The US will host an upcoming inaugural exhibit of rarities from the Tyrant Collection of coins that will feature some of England’s most important numismatic treasures. Among the historic items will be one of the three known Edward III gold “Double Leopard” coins. The other two examples are in museums.
Veteran professional numismatist and English coinage specialist Bruce Lorich, on behalf of the Tyrant Collection’s anonymous owner, has cataloged the more than 500 “Tyrants of the Thames” coins to be displayed at the Long Beach Coin, Currency, Stamp & Sports Collectible Expo in Long Beach, California, February 22-24, 2018. This is the first in a series of several articles by him about the historical significance of some of the coins in that unprecedented exhibition.
King Edward III’s exceedingly rare gold Double Leopard
With only three known examples, the Edward III–Plantagenet king (1327 – 1377)–gold Double Leopard, S-1476, third coinage (1344 – 1351), is perhaps the most important English coin in The Tyrant Collection. The coin in The Tyrant Collection is graded PCGS MS-62.
Edward III was a knight, who was feared by his enemies as he was a bold military commander. Much of his reign took place during the Hundred Years War with France, and by 1340 Edward had declared himself as the King of France. This was outrageous to the French, and the war continued until it was ended in 1360 by treaty.
Meantime, Edward ruled over a rich country at a time when chivalry was at its height. He held jousting and other tournaments, and he founded the Order of the Garter in the same year this coin was minted, 1344. This chivalric order was officially instituted in 1348, its membership limited to the king and just 24 knights. Its inspiration was the mythical Round Table of King Arthur, at which 300 knights sat with their king, reigning over and protecting England.
Tagged as one of the earliest gold coins, the Edward III Double Leopard is made in England and till today, only three examples are known. Two are in museums in England, and the coin that will be displayed in Long Beach and in the United States for the first time is the only example in a private collection.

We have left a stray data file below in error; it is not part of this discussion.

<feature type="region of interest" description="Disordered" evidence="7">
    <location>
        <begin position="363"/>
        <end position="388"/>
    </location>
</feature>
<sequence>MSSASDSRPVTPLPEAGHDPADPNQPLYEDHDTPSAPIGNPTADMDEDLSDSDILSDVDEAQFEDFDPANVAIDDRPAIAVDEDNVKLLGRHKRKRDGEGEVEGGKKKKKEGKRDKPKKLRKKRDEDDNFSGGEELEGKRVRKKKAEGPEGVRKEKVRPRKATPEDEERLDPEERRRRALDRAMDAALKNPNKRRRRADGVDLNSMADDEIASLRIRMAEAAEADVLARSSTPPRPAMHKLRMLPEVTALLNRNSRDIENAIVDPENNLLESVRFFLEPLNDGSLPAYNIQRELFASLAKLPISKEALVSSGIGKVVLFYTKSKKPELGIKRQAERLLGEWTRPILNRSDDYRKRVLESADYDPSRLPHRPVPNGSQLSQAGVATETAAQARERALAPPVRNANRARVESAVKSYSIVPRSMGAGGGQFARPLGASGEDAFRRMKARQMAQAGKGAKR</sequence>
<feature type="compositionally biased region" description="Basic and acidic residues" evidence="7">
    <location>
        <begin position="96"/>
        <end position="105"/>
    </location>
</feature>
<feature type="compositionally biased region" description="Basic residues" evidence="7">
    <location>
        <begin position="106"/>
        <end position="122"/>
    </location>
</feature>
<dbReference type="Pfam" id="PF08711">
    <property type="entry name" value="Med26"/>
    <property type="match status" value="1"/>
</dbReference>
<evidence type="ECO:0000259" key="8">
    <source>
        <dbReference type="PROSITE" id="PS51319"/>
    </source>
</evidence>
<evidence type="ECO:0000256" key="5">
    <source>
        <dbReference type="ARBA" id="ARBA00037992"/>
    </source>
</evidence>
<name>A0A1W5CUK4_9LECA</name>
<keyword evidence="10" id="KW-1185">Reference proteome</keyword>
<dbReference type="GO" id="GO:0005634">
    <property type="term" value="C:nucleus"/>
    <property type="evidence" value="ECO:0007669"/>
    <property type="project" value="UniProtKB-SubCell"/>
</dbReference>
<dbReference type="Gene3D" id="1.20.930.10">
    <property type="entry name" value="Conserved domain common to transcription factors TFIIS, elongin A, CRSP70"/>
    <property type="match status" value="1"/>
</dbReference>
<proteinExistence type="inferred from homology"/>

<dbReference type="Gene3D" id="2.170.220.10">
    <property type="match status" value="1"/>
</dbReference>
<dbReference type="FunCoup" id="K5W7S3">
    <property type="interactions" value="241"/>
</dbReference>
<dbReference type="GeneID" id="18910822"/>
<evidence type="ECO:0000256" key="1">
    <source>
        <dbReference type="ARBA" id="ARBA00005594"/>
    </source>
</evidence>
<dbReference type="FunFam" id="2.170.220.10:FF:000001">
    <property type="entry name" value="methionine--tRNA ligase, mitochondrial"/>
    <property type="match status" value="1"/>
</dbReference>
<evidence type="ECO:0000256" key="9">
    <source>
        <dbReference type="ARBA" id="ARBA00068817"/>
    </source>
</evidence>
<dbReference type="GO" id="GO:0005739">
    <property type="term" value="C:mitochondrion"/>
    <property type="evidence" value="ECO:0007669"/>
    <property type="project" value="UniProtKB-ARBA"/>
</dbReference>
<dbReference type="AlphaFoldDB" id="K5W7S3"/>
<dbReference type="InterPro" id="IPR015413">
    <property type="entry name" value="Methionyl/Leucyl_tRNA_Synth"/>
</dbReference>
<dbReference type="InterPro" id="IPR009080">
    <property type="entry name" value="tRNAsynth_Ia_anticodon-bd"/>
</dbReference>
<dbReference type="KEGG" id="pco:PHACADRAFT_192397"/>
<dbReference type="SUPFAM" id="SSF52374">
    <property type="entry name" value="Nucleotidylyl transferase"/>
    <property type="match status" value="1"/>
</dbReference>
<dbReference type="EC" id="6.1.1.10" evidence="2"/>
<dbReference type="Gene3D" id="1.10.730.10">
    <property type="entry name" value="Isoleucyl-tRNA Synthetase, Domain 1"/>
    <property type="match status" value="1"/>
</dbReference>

It is a large gold coin which was worth six shillings at issue. Twelve silver pennies equaled a shilling. Most people at the time worked for pennies. No gold coins had been minted in England since the seventh century, except for a pattern penny made for Henry III at the end of the 13th century. The renewed gold coinage of Edward III made only a brief appearance from January to August in 1344. It suddenly stopped because of a fiscal crisis, involving fluctuating values of silver versus gold, which caused hoarding and a consequent shortage of money in use, as well as melting of gold.
Edward III’s first gold coins consisted of three denominations: a half-florin, featuring a royal helmet with a crowned lion standing on it; a florin of twice that size, showing a crowned sideways-facing leopard holding the king’s royal shield on its back and a double-florin twice as large as the florin, depicting the king seated and crowned with two facing leopards at his sides.
These pieces of money had an enormous face value, especially the double-leopard, intended mainly for trade with countries on the continent of Europe.
The leopard was the king’s armorial animal and was placed on his arms or official shield, standing sideways. One paw raised and its head facing the viewer, growling, and it was also used on armor.
The effigy of the king’s famous son, Edward the Black Prince, entombed in Canterbury Cathedral, is depicted wearing armor, showing several leopards, and his head rests on a crowned leopard.
For many centuries, the silver coins were the only money used in England.
These three coins were minted in nearly pure gold, were made for only a few months in 1344. However, they failed in their intended use, and almost all known examples of all three denominations were melted during the 14th century. They were replaced beginning at the end of the same year they were made, 1344, with a new series called the Noble and its fractions.
These coins became the standard issues for many years and succeeded because their values equated with those of coins made in France and elsewhere in Europe.